Grief, who invited you?
You were an undesirable guest, yet you made yourself at home just the same. And you felt free to use my heart as your footstool.
The day awoke me with heaviness, crippling despondency hung in the air.
I scowled at your presence when you showed up unannounced, and robbed me of my hope.
I felt your dense breath behind me when I walked towards the coffin that held my son… so still.
They said your days were numbered, and that I would have to wait them out. But nobody knew just how many they’d be. Continue reading
Thinking of you, son. You live in my memories.
I hang on to mementos and childhood memories of jokes, smiles and laughter.
I am grateful for silly boy tactics, bouquets of wilted weeds, and a boy’s imagination.
I am grateful for the precious boy’s face I looked into and the hands I held.
I am grateful for the many “I lub you, Mommy!” and “I’m hungry!” I heard throughout his childhood. Continue reading
The month of September will forever be imbedded in my soul as a much different month than the rest of the months.
It is a month of grief and rejoicing all tied into one tight giant knot.
- Grief because God prompted me to visit my 27 year old son, Jonathan, the Wednesday, Thursday, and Friday of the fourth week of September nearly two years ago, to deliver a book I ordered as a gift for him.
It was a great novel about police work. I knew he would love it because he loved to read and because he was a police officer. It was a sort of peace offering, as we had been at odds with each other for quite a while and I wanted it to stop, but didn’t seem to convey it the best or it wasn’t received or something. Always something got in the way. Anyone who has had an extremely unfriendly divorce and terrible relationship with their ex knows what kind of havoc that can bring on the relationship between a parents and their children. Continue reading
Since the beginning of mankind, people have had a tendency to blame others. In Genesis 3:11-13, God confronts Adam and Eve after they eat of the forbidden fruit.
God said, “Have you eaten of the tree, whereof I commanded you that you should not eat?”
Adam said, “The woman You gave me, she gave me of the tree, and I did eat.”
The LORD God said to the woman, “What is this that you have done?”
Eve said, “The serpent beguiled me, and I did eat…”
Adam blames Eve, indirectly blaming God, “the woman You gave me.” Eve blames the serpent. There you have it. When it comes to humanity, as Solomon said in Ecclesiastics 1:9: “What has been will be again, what has been done will be done again; there is nothing new under the sun.”
This gorgeous hunk of flower blossomed in my front yard, but I almost missed it. It was too heavy to support itself, and ended up faced down, nearly on the ground. The peony’s rich color seemed almost artificial, especially because of its size, nearly seven inches in diameter. Its wonderful fragrance was unbelievable.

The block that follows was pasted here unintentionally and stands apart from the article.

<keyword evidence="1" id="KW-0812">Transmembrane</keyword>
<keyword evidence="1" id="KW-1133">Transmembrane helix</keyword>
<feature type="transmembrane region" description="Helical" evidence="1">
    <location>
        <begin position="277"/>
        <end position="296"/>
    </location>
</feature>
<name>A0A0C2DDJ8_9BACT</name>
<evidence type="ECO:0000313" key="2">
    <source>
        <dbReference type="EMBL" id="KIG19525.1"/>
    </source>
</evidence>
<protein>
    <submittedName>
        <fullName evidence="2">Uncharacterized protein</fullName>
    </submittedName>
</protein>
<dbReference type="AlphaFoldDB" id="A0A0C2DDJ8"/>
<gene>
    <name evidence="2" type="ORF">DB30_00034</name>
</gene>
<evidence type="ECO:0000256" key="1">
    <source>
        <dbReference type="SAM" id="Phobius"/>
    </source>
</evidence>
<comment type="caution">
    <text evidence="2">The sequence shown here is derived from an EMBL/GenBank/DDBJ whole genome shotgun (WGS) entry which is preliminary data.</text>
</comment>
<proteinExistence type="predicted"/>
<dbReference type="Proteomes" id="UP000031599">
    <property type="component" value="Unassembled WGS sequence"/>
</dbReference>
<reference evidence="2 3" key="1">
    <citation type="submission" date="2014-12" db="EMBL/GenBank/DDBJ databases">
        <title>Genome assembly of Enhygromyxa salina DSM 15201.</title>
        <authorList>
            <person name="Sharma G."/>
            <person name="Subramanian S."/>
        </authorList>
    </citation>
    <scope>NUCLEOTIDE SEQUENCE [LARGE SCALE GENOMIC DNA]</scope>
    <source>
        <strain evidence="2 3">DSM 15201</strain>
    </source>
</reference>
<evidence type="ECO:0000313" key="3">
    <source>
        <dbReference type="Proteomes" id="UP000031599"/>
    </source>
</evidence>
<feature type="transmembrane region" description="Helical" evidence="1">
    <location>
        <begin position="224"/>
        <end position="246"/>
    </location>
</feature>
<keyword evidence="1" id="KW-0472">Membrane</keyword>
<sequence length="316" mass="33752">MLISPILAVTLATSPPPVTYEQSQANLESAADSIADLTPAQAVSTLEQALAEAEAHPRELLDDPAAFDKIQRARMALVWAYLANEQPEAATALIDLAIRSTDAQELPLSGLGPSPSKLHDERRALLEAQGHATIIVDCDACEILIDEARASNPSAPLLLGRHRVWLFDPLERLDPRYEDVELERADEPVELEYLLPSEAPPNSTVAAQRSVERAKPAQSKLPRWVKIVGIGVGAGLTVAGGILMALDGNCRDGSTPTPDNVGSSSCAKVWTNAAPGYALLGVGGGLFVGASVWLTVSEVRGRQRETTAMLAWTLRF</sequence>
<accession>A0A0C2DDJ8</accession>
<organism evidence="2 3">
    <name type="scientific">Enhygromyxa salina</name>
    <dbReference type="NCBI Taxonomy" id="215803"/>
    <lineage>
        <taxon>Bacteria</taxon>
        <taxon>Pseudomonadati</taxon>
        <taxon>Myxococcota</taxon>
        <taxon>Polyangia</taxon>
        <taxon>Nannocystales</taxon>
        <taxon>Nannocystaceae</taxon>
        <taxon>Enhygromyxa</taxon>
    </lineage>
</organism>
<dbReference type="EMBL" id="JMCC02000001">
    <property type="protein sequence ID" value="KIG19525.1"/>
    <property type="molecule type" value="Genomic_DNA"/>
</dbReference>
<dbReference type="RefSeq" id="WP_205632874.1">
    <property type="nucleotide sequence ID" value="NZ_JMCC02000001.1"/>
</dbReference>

I usually try not to bring garden flowers in the house. They just don’t last long. Earlier this spring, I made myself a beautiful bouquet of fragrant, purple lilacs. Within minutes, my counter top was crawling with tiny black bugs. Yikes! I wasted no time getting that bouquet out on the porch. I carefully examined the peony before I even thought of cutting it. Not a bug! The flower pedals felt soft, cool, and somewhat squishy; in a good sort of way. Continue reading
Sometimes it hits me. The grief, the still foreign concept. I lost a child. He was 27 years old when he died in September of 2011, but he was still my child. They say the loss of a child by far is the heaviest of losses a soul can bear. I agree.
I found another thing they say to be true. They, being the experts on grief and loss. The second year of loss is the worst. I agree. The reality pools around one’s feet. The permanency of this kind of loss becomes a stagnant puddle one must wade through.
This was published in our local newspaper November 30, 2011
November 30, 2011 is a very heavy day for me. Exactly 28 years earlier,
Jonathan Mathew made his debut into the world weighing in at 8 pounds and 14
ounces. He was nicknamed the ‘flirt’ at our church nursery because of his huge
dimply smiles and constant joyful nature.
As a child he often played with the small children other kids ignored, and helped
little kids learn to skate. Sometimes he gave away his lunch money when
someone forgot theirs. He loved reading, learning, sports and home school.
He was all boy! His love for guns began as a toddler when my mother bought
him a cowboy set of guns with holsters, sheriff badge, hat and boots. He would
have slept with all of it on if allowed to. When he was about nine he wanted a BB
gun as badly as I wanted him to try a different haircut so we worked out a deal.
Here is an essay he wrote about that arrangement in his own words and spelling. Continue reading
I am working on a life quilt in memory of my son Jonathan. At the age of 27
he was involved in a fatal motorcycle accident. I cannot explain what that
kind of loss feels like. It was as if my soul had been ripped from me and
turned inside out. My first prayer was that he hadn’t suffered. God was very
gracious to my son and those left behind. His death was almost
instantaneous. My heart broke when I read the police accident report,
something no parent should do. I got an instant migraine after reading it.
Though he wore a helmet, he had severe head and chest injuries. Had he
survived, it would have been a tough road for him and our family, and for the large
number of close friends he had.
My son was total testosterone. He loved sports, guns, hunting, motorcycles,
camping, fishing; anything manly. When he was about three years old, he
began emulating his older sisters and their friends. He liked the color pink
so much it didn’t matter if he got cherry, strawberry, raspberry, or bubble
gum flavored ice-cream. When asked which ice-cream he wanted he shouted,
“Pink. I want pink.” Continue reading